Levels of Evidence for Primary Research Question
Grades of Recommendation for Summaries or Reviews of Orthopaedic Surgical Studies

Rotator cuff disease represents a significant percentage of presentations to the general orthopaedic surgeon, as well as to subspecialty sports and shoulder surgeons. These presentations can be problematic for a variety of reasons:

  • Poor understanding of the natural history of the disease
  • Inadequately described surgical indications
  • Conflicting information regarding surgical techniques all pose treatment dilemmas

This review article will address some of these issues.

Disease Incidence

It is widely accepted that rotator cuff disease is common. Cadaveric studies, as well as imaging studies, on symptomatic and asymptomatic individuals over age 60 years, reveal full-thickness tear prevalence of at least 10%, and sometimes up to 40%. When partial-thickness tears are included, the percentages can rise by 5% to 20%. These studies show that prevalence is proportional to age, and that geographic variation also exists.

What is not well understood is why only a percentage of these patients are symptomatic, and why only a small percentage (likely <5%) each year require surgery.

Surgical Issues

Conservative vs. Surgical Treatment

There are no well accepted, published guidelines as to which patients with rotator cuff disease require surgery. A recent meta-analysis of surgical indications in clinical outcome studies of rotator cuff repair (86 papers) found that 52% described failure of non-operative treatment as a basis for surgery. Only 26% described the duration of non-operative therapy, and 31% referred to limitations in activities of daily living.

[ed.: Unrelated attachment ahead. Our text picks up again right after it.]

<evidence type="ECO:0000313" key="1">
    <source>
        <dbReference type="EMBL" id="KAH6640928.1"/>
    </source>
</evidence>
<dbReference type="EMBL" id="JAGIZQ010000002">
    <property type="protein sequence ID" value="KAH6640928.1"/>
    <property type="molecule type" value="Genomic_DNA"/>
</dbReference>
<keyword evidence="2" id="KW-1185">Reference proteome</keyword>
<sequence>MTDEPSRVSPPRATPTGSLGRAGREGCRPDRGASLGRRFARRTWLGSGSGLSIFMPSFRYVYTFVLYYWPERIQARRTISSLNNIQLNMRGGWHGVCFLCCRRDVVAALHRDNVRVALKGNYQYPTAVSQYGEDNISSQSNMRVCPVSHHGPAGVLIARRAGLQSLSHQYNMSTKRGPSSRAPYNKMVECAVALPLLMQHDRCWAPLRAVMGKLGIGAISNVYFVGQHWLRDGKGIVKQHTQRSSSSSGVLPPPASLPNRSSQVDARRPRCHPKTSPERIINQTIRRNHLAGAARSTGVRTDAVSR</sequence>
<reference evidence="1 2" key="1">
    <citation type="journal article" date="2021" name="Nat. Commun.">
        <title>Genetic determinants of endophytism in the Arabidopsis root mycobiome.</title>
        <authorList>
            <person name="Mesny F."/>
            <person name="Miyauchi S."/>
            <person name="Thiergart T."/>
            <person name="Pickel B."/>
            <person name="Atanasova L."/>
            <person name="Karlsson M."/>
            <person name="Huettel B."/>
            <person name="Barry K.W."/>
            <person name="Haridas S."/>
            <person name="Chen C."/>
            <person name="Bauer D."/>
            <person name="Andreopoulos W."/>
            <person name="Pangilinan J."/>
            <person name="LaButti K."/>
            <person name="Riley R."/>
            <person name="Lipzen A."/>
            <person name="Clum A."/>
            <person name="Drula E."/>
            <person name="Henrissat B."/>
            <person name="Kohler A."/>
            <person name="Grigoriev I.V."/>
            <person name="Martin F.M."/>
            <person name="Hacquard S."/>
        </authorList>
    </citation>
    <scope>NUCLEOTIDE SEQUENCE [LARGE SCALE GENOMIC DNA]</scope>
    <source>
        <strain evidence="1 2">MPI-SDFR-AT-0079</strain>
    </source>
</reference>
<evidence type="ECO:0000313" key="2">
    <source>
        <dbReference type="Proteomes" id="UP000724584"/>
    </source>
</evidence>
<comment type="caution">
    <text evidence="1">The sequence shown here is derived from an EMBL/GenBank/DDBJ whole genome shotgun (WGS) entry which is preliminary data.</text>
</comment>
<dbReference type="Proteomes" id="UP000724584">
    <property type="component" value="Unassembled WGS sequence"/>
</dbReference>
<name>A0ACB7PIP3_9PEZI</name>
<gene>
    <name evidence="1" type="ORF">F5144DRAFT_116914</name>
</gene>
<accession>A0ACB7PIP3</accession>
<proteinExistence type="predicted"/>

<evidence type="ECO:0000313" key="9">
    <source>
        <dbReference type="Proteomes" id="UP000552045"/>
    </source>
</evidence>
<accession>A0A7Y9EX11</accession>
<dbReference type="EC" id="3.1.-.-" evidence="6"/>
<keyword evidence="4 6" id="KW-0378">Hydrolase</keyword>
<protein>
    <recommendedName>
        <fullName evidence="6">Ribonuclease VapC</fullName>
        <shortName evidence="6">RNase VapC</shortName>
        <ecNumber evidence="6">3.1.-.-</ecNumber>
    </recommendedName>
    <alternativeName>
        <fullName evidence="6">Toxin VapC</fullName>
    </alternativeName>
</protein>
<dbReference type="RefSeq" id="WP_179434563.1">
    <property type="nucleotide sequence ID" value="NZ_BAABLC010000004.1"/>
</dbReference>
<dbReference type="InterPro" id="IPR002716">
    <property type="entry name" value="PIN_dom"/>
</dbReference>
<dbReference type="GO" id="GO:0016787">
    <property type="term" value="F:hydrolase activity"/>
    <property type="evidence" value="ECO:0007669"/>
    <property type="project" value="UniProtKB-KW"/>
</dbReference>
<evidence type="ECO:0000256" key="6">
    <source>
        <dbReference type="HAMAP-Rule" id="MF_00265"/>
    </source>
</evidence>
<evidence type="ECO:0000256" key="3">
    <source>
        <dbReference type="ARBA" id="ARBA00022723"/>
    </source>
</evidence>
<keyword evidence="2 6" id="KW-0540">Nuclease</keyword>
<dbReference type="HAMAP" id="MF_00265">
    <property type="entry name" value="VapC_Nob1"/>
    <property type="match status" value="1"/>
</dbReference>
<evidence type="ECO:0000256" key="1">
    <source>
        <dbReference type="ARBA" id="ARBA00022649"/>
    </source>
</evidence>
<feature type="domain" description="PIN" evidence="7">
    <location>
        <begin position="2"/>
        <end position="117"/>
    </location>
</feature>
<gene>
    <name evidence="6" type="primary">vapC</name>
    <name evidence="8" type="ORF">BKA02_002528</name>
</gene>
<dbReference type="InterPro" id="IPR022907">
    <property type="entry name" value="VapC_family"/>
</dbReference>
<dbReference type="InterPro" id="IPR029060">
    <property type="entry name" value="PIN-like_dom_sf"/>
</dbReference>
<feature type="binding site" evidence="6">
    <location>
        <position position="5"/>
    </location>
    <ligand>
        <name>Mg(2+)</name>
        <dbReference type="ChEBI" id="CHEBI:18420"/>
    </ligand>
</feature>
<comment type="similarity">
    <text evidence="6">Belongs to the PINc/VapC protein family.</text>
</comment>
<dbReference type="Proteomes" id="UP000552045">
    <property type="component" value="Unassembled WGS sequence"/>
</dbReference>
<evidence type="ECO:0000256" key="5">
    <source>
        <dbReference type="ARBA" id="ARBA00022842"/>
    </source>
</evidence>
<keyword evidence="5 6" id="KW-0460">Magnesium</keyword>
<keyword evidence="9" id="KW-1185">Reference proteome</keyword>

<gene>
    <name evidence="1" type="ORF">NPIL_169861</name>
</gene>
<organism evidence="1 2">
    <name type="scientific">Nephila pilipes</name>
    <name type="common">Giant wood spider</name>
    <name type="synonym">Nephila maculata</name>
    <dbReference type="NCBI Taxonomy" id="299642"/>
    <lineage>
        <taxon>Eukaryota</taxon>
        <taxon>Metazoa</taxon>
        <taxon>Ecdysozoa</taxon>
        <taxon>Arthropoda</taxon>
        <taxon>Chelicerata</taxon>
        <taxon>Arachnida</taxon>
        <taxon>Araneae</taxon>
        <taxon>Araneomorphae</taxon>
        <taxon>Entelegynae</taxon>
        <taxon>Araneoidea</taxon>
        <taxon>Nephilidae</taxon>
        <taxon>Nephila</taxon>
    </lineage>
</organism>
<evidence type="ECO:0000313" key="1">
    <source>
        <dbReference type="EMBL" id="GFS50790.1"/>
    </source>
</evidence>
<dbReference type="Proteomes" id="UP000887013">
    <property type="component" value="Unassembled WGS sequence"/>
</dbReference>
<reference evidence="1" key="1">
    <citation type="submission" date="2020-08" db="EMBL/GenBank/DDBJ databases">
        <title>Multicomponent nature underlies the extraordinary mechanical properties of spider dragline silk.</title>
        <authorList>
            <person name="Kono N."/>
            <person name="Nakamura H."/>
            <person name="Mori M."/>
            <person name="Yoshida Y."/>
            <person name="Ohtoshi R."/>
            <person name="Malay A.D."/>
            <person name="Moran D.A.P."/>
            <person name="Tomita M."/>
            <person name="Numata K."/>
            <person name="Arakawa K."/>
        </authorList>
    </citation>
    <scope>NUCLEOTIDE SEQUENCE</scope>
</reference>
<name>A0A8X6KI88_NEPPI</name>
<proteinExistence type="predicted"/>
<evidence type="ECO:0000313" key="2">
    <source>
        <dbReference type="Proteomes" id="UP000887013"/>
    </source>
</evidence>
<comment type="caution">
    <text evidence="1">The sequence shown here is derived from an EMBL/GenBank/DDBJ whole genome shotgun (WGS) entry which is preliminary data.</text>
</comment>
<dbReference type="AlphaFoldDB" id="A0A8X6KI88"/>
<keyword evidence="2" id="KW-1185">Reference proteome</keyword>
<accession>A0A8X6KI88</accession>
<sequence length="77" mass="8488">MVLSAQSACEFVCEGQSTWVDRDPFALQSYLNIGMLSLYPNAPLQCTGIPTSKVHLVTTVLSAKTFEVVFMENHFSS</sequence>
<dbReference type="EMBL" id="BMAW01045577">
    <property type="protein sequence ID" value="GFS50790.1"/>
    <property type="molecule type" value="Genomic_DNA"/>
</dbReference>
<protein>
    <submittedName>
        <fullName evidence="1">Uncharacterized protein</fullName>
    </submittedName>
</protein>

A Level IV review demonstrated that age and gender should not influence surgical decisions, and that it may be appropriate to operate on acute tears. There is a general lack of agreement in surgical decision-making amongst surveyed orthopaedic surgeons.

Surgical Timing

Delays in orthopaedic consultation and surgical wait lists can impact a patient’s clinical situation. It is estimated that 25% of patients presenting with rotator cuff tears are unable to work because of their symptoms, and that of those working, productivity is diminished by 20%. Pain tends to decrease while waiting for surgery, but strength, range of motion, function, and health status do not improve.

Open vs. Arthroscopic Repair

Once the decision to operate on a rotator cuff tear has been made, further issues then arise. The choice of open or arthroscopic repair is primarily influenced by surgeon preference and training. To date, there is no evidence demonstrating a clear benefit of one form of treatment over the other.

A significant problem when interpreting the published evidence is finding studies of sufficient quality to draw meaningful conclusions. A meta-analysis comparing arthroscopic and mini-open cuff repair found only five papers that were Level I-III with >1 year follow-up and used one of four validated outcome tools. The conclusions drawn were that there was no difference in outcome or complication rates.

A Level IV study of 96 patients acknowledged a learning curve for arthroscopic cuff repair, and found trends toward better patient satisfaction and Simple Shoulder Test scores in the arthroscopic group. Tear site and the Simple Shoulder Test had no correlation.

Multiple smaller studies, with results that do not reach statistical significance, have been published. These papers have the potential to confuse the surgeon who is trying to investigate this topic.

Single vs. Double Bundle

The anatomic footprint of the rotator cuff tendon insertions has created another source of debate. Fixation technique has been studied, with investigators proposing that restoration of the footprint and increased contact pressure at the repair site would improve surgical outcomes. Laboratory data support this hypothesis, with double row techniques increasing contact area, contact pressure, load-to-failure, cyclic displacement, and gap formation.8-12 Healed rotator cuff repairs have been shown to result in improved postoperative function.13

Clinical studies have not been as conclusive. Postoperative MRI has, in some studies, shown improved healing with double row techniques,14 but this has not been the case in all studies. No clinical studies have demonstrated a clear benefit of double row techniques for small and medium tears (<3 cm). Large and massive tears may benefit from these techniques (>3 cm), but this is not yet conclusive.